The Weekend Before Brexit Is A Little Late To Put It To The People

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Hope springs eternal and all that but the very weekend before we leap free from the clammy embrace of Brussels is a little late to be insisting we’ve got to put it to the people, isn’t it? And yet that’s what the Remoaners are planning, a big march through London to argue for turn and think again. Sure, absolutely their right to argue for whatever it is their dear little hearts desire but it’s not exactly a sensible expenditure of energy, is it? We’re going to be out by the time they’ve cleared up the blue facepaint from the march itself:

Campaigners seeking a second referendum on Brexit have announced plans to hold a protest the weekend before the scheduled departure date. The “Put it to the People” march, organised by People’s Vote, will call for the public to be given a final say on any Brexit deal. Its timing – on March 23 – follows suggestions that a deal may not be agreed until the eleventh hour. Britain is due to leave the European Union on March 29.

There is absolutely no possibility of organising any vote in that one week period. Nada, zilch. Thus it’s an isometric exercise, a lot of effort going nowhere.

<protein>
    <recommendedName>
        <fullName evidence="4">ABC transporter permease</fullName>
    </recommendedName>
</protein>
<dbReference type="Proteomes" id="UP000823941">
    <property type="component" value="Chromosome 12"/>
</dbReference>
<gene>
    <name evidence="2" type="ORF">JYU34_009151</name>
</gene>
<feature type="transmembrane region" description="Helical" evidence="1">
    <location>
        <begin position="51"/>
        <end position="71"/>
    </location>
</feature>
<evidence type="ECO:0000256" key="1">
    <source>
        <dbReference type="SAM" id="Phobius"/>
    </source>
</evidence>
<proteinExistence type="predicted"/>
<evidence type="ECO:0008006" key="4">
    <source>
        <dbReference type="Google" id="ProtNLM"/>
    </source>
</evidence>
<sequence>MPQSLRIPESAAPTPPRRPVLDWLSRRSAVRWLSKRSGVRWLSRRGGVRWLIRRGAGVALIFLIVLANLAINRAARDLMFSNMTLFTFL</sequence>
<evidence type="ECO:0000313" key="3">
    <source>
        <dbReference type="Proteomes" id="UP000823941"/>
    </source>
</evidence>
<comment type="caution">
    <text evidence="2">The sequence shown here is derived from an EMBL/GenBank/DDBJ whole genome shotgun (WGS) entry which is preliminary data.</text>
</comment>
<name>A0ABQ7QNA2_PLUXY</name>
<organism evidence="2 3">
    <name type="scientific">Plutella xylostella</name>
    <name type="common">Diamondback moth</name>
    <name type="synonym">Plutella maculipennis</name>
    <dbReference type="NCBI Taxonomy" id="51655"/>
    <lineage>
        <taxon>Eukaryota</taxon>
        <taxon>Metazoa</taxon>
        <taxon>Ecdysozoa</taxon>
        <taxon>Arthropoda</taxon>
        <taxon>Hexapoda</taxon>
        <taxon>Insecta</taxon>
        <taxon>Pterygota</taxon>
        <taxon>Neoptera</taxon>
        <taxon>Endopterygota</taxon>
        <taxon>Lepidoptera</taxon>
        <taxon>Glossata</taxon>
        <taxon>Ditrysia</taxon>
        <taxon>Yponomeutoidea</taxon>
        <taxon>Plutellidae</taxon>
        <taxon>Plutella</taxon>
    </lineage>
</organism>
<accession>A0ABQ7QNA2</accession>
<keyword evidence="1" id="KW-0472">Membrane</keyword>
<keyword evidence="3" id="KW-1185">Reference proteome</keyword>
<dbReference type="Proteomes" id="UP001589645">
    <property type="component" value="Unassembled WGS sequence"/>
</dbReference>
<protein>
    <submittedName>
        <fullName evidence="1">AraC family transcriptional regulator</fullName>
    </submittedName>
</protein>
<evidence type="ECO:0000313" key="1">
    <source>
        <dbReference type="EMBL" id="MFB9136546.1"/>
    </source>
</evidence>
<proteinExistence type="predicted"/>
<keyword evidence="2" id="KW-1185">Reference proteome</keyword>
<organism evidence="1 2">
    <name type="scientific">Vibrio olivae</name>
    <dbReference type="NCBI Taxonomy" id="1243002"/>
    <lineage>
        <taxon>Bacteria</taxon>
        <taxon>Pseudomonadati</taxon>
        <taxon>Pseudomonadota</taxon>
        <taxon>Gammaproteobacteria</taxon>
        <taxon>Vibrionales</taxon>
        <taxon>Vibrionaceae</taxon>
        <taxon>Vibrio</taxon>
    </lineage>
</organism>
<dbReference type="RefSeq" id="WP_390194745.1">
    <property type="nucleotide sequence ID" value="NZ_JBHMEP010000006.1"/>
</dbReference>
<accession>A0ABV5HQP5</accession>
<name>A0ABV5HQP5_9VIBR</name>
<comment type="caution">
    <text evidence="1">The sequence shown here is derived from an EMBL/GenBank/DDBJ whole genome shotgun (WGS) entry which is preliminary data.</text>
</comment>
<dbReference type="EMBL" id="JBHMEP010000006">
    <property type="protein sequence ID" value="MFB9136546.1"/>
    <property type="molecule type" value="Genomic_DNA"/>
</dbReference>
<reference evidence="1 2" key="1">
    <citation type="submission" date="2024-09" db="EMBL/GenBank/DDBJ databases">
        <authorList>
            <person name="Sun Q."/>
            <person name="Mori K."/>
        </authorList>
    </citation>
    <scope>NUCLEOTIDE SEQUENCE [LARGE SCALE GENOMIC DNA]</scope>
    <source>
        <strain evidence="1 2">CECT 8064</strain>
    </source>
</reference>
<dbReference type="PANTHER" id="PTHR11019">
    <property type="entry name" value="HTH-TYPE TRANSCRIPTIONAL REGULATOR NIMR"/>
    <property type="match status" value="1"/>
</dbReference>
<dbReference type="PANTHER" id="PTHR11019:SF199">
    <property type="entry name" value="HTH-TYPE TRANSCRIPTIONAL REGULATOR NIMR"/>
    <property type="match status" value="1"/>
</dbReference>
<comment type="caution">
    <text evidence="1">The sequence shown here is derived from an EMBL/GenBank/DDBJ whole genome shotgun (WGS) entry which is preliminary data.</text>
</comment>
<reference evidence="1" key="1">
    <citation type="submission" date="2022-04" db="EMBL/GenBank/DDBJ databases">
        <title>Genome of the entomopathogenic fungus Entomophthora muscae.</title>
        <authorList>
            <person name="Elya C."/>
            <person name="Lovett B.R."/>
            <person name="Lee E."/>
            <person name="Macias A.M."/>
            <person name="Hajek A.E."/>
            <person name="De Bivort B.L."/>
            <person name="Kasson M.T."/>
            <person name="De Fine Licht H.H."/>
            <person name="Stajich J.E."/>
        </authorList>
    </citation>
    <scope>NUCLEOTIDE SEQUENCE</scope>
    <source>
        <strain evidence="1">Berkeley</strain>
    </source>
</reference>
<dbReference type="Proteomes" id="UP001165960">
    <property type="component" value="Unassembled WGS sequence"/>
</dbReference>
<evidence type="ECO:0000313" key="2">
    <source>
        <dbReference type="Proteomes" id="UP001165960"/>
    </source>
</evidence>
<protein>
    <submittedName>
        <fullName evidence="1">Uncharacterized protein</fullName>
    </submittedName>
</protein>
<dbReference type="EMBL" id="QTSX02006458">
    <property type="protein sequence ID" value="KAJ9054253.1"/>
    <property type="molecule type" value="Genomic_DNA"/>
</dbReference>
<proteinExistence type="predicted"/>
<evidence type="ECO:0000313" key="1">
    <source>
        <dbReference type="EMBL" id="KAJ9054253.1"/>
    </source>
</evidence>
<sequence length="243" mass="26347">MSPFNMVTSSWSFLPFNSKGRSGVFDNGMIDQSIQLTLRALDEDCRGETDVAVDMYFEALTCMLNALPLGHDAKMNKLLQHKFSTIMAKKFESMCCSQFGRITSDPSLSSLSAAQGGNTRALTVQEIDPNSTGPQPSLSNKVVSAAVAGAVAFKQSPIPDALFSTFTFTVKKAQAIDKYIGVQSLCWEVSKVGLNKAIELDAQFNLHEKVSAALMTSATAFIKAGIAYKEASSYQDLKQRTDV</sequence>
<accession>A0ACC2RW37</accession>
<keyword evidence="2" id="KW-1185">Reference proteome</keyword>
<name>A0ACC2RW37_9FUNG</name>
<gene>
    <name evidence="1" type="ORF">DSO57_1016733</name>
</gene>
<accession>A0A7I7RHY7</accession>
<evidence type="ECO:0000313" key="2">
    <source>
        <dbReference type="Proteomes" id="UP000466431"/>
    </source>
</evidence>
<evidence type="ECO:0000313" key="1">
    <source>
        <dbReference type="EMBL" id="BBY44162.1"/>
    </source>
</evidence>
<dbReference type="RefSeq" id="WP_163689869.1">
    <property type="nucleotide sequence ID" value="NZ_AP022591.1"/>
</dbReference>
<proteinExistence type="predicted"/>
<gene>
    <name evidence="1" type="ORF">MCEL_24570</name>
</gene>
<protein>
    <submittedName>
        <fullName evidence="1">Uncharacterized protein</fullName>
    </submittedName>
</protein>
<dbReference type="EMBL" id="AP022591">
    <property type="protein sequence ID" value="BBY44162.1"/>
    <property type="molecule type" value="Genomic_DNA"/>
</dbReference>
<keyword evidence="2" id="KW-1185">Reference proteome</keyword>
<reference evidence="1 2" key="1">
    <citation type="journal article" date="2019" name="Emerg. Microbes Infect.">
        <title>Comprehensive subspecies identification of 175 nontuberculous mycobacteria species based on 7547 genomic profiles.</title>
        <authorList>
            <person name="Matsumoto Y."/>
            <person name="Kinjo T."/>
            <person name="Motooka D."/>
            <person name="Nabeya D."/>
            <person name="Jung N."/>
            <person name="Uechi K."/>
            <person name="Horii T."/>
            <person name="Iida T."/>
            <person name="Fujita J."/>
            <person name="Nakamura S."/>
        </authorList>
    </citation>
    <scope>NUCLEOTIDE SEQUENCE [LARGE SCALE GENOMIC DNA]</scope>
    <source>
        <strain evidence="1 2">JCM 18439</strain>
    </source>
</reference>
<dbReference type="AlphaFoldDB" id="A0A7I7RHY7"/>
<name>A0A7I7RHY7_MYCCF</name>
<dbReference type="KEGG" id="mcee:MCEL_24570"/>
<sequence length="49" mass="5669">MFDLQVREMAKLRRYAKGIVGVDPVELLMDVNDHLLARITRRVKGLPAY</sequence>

There can be a new referendum on Brexit only if there is a majority in the House of Commons for it. That means Jeremy Corbyn has to support it, and he has to ask Labour MPs to vote for it. Some of them would ignore his request, but they might be outweighed by a number of pro-EU Conservative MPs voting against their party line.

The march is going to change matters in just that one week, is it?

The plans will involve a huge march in London on Saturday, 23 March, aimed at demonstrating the scale of public anxiety about the two Brexit options May is offering, which will conclude with speeches outside the Palace of Westminster. Hundreds of thousands are expected to attend. Then on 25 and 26 March, MPs of all parties say they will be ready to rally behind a “lethal” amendment that will allow May’s deal to be passed, but only on condition that it is first ratified and approved by the British people in a referendum. Such a referendum would require article 50 to be delayed. If the British people reject May’s deal in that second public vote, the UK would in all probability stay in the EU on its current terms.

Here’s the basic problem everyone has to grapple with. Gina Miller and others have managed to paint us all into the corner where Parliament – by which we mean the Commons – must make a positive vote to embrace any alternative to the current situation. That’s what “meaningful vote” means. The current situation is that we leave on March 29th. With no deal. Thus we need a positive vote in favour of something else to overturn that event.

There is no majority for any other course of action. There’s a lovely majority against this status quo plan. But none in favour of anything else. And, again, there has to be that positive majority in favour of whatever new plan.

The current betting odds are that Article 50 is delayed. I’m not so sure, I think we’re to come out to WTO terms. Not because anyone other than me actually wants this, but because the headless chickens have painted themselves into that corner.